• Reply 10 of 50
    [VIDEO]
  • Reply 11 of 50
    It seems amateur hour is not over.
  • Reply 12 of 50
    poksipoksi Posts: 481member

    Pathetic duo (MS+Nokia) rides again....

  • Reply 13 of 50
    MacProMacPro Posts: 17,905member
    poksi wrote: »
    Pathetic duo (MS+Nokia) rides again....

    Yep, those two companies really are the leaders in mobile technology and know how aren't they? :D
  • Reply 14 of 50
    A tablet with a keyboard? It's called a notepad (a smaller sized laptop)! I have an iPad and I also have a MacBook Air and understood the different of those 2 things. Thanks apple for keeping the definition clear.
  • Reply 15 of 50

    Wow, what an ad! I'm completely sold...

  • Reply 16 of 50
    Apparently, according to Nokia, I don't do 'useful' work! Yet a Bluetooth keyboard and printopia and AirPrint let me work wherever I want and iCloud and Dropbox let me share everything from anywhere with my secretary... And I do it all without an attached keyboard. But as Nokia said, that's 'not useful'.

    And spending too much money for a tablet that doesn't run the software I use would be 'useful'?

    Now, I can understand why someone who's whole computing experience is windows based might stay with a windows tablet, limited as that may be but advertising it this way does absolutely nothing to interest me nor do I think anyone who's already switched to ipad. We've already moved beyond anything Nokia has to offer and I'm baffled why they don't see that. The only other thing that makes sense is that they're simply trying to avoid loosing anyone else who might be considering switching. Does it work that way? It just baffles me.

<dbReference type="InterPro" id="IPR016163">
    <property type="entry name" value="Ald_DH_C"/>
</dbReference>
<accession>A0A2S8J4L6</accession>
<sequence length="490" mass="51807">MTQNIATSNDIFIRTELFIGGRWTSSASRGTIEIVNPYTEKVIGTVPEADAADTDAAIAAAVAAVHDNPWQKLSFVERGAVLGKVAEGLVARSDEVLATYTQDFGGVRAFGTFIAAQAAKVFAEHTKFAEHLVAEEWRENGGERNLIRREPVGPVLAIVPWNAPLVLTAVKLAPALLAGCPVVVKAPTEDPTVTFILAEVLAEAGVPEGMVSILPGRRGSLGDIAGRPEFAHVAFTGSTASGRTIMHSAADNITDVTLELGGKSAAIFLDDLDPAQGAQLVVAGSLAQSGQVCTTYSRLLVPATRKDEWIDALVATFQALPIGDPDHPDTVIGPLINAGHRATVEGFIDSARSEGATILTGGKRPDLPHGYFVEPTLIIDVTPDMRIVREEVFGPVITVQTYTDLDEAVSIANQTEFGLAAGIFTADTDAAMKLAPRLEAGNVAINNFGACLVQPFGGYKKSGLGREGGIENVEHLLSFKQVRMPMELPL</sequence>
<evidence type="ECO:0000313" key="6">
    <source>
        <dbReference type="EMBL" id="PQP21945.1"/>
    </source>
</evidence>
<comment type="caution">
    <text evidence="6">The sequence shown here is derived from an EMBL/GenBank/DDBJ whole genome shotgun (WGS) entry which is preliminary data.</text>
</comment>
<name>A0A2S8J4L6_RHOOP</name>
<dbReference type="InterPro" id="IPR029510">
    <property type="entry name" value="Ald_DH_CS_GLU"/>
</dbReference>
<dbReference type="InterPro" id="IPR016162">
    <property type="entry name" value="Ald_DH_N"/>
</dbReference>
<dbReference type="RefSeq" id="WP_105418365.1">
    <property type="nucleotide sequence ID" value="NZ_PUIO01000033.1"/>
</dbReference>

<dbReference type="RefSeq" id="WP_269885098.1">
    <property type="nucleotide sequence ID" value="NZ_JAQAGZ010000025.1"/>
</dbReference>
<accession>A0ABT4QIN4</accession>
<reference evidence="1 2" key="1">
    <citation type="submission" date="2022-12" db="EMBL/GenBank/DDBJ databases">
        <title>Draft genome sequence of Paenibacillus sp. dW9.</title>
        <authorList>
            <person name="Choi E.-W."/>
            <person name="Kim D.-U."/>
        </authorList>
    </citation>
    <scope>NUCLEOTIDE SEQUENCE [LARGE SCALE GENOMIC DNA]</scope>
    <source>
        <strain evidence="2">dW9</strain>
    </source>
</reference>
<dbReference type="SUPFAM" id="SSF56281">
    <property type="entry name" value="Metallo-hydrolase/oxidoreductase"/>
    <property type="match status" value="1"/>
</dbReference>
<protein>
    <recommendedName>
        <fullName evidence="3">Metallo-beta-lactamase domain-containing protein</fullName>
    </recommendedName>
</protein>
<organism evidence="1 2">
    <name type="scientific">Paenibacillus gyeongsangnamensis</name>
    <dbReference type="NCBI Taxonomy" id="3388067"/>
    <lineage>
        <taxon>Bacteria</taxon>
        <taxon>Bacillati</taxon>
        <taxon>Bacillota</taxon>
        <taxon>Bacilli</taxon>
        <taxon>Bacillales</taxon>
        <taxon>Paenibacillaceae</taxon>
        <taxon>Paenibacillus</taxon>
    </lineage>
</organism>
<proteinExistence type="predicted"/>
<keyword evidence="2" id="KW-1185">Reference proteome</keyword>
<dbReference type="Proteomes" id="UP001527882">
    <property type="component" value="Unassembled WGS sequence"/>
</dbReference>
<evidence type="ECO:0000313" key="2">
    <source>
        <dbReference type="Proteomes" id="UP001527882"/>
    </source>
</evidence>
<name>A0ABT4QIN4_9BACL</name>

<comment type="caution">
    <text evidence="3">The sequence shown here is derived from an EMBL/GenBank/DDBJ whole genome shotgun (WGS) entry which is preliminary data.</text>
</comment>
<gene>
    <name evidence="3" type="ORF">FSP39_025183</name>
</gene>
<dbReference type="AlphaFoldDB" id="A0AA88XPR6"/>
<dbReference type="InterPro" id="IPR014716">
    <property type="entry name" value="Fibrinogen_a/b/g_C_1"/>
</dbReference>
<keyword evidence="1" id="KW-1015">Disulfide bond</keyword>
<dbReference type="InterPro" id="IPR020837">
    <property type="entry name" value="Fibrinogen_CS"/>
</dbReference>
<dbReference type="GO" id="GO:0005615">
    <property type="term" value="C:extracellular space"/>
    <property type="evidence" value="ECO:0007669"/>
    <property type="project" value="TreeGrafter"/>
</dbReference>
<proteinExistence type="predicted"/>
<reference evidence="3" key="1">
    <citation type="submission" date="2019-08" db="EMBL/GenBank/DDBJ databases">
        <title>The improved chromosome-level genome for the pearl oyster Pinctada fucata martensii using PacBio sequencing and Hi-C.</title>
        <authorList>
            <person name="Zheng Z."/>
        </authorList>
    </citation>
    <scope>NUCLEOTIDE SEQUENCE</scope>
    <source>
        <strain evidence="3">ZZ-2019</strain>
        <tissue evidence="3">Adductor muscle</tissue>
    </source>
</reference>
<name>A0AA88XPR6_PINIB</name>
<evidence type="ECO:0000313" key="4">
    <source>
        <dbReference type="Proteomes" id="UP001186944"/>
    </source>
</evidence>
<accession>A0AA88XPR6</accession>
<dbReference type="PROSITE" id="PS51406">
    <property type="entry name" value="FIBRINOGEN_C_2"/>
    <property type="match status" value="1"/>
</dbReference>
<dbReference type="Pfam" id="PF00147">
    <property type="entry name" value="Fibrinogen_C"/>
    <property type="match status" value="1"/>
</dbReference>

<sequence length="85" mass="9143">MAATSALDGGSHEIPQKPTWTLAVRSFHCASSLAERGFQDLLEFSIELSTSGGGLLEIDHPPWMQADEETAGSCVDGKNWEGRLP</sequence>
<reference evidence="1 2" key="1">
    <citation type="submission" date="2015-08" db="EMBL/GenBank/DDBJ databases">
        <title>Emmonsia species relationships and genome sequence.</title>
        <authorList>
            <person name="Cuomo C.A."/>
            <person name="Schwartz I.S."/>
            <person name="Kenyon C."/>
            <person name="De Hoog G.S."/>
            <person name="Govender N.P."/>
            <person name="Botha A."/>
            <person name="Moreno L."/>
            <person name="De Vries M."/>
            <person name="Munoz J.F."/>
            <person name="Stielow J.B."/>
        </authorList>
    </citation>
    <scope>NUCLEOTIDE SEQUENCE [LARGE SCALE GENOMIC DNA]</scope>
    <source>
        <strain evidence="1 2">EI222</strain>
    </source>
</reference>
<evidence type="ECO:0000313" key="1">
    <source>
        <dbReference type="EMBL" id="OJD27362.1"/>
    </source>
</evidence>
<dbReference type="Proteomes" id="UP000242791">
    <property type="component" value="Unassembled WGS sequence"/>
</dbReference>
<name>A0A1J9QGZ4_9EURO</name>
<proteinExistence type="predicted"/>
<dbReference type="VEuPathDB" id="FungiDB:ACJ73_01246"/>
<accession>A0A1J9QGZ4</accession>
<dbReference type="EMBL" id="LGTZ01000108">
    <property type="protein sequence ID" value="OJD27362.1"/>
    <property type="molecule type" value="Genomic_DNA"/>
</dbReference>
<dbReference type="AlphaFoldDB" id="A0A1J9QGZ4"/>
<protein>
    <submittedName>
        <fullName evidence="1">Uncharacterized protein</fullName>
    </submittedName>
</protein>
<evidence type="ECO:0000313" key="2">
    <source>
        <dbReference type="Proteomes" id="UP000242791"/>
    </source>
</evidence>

• Reply 17 of 50

    Poor poor Nokia you have the enraged the iSheep!  Fear and doom poor Nokia, ware the bleep of the iSheep!

     

    Bleet bleet!

  • Reply 18 of 50
    jnjnjnjnjnjn Posts: 588member

    A virtual keyboard is the revolution that made the iPhone and iPad.

    When will they learn?

  • Reply 19 of 50
    crowleycrowley Posts: 5,665member

    Doesn't seem like a great pitch for a 1:18 ad to show your main competitor's (and industry leader's) products for the first minute, only introducing yours in the last few seconds, with just a few flashcards of things it has, not what it does.

     

    Bit of a crappy ad, which is a shame, as I think the 2520 looks like a decent tablet.

  • Reply 20 of 50
    hattighattig Posts: 830member
    I don't get the advert, it seems counter productive.

    Bluetooth keyboards are far better for when you need a keyboard than the abysmal smart cover thing that Microsoft peddled. I don't know what Nokia are pushing, but it's not going to change the world. And there's an entire ecosystem of bluetooth keyboards that support iOS, from tiny fold-ups, to full size docks.

    And the iPad lasts forever playing movies, so I don't see the issue there, it's an outright lie. Far better to not require a "fast charge" during the day when you are out in my opinion, chargers are bulky.

    Bluetooth keyboards, on the other hand, are fairly slim.